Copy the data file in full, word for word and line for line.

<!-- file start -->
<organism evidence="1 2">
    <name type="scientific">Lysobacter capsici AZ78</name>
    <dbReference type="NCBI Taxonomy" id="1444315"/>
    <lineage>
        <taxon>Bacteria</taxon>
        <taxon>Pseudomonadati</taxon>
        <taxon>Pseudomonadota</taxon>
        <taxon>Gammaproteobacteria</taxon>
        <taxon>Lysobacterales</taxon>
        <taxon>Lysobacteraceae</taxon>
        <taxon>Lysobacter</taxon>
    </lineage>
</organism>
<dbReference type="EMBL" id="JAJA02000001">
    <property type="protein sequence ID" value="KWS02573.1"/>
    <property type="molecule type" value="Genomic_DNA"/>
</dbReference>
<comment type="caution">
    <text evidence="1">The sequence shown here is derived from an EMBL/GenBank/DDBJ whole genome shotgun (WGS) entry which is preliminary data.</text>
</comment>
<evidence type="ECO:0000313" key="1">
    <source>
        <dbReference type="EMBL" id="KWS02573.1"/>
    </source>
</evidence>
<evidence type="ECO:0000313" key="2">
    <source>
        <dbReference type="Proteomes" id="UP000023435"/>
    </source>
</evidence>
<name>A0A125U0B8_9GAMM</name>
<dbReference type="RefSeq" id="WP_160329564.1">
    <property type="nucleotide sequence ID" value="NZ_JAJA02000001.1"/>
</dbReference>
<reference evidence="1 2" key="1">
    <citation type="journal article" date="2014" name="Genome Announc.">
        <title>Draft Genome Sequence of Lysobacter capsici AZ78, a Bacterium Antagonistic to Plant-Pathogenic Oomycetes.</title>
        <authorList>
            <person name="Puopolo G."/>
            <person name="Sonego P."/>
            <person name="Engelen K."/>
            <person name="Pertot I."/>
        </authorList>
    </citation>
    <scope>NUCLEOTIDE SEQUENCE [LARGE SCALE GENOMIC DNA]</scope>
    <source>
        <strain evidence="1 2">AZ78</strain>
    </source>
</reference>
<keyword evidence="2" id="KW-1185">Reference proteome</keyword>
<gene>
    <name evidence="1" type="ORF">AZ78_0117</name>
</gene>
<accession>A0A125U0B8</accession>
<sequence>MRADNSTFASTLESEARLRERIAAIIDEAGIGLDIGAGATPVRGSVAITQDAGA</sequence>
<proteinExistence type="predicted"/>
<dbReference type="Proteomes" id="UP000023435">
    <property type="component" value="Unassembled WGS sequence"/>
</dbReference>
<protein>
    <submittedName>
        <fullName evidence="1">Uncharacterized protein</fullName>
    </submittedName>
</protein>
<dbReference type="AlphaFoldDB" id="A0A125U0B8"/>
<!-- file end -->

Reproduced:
<organism evidence="1 2">
    <name type="scientific">Lysobacter capsici AZ78</name>
    <dbReference type="NCBI Taxonomy" id="1444315"/>
    <lineage>
        <taxon>Bacteria</taxon>
        <taxon>Pseudomonadati</taxon>
        <taxon>Pseudomonadota</taxon>
        <taxon>Gammaproteobacteria</taxon>
        <taxon>Lysobacterales</taxon>
        <taxon>Lysobacteraceae</taxon>
        <taxon>Lysobacter</taxon>
    </lineage>
</organism>
<dbReference type="EMBL" id="JAJA02000001">
    <property type="protein sequence ID" value="KWS02573.1"/>
    <property type="molecule type" value="Genomic_DNA"/>
</dbReference>
<comment type="caution">
    <text evidence="1">The sequence shown here is derived from an EMBL/GenBank/DDBJ whole genome shotgun (WGS) entry which is preliminary data.</text>
</comment>
<evidence type="ECO:0000313" key="1">
    <source>
        <dbReference type="EMBL" id="KWS02573.1"/>
    </source>
</evidence>
<evidence type="ECO:0000313" key="2">
    <source>
        <dbReference type="Proteomes" id="UP000023435"/>
    </source>
</evidence>
<name>A0A125U0B8_9GAMM</name>
<dbReference type="RefSeq" id="WP_160329564.1">
    <property type="nucleotide sequence ID" value="NZ_JAJA02000001.1"/>
</dbReference>
<reference evidence="1 2" key="1">
    <citation type="journal article" date="2014" name="Genome Announc.">
        <title>Draft Genome Sequence of Lysobacter capsici AZ78, a Bacterium Antagonistic to Plant-Pathogenic Oomycetes.</title>
        <authorList>
            <person name="Puopolo G."/>
            <person name="Sonego P."/>
            <person name="Engelen K."/>
            <person name="Pertot I."/>
        </authorList>
    </citation>
    <scope>NUCLEOTIDE SEQUENCE [LARGE SCALE GENOMIC DNA]</scope>
    <source>
        <strain evidence="1 2">AZ78</strain>
    </source>
</reference>
<keyword evidence="2" id="KW-1185">Reference proteome</keyword>
<gene>
    <name evidence="1" type="ORF">AZ78_0117</name>
</gene>
<accession>A0A125U0B8</accession>
<sequence>MRADNSTFASTLESEARLRERIAAIIDEAGIGLDIGAGATPVRGSVAITQDAGA</sequence>
<proteinExistence type="predicted"/>
<dbReference type="Proteomes" id="UP000023435">
    <property type="component" value="Unassembled WGS sequence"/>
</dbReference>
<protein>
    <submittedName>
        <fullName evidence="1">Uncharacterized protein</fullName>
    </submittedName>
</protein>
<dbReference type="AlphaFoldDB" id="A0A125U0B8"/>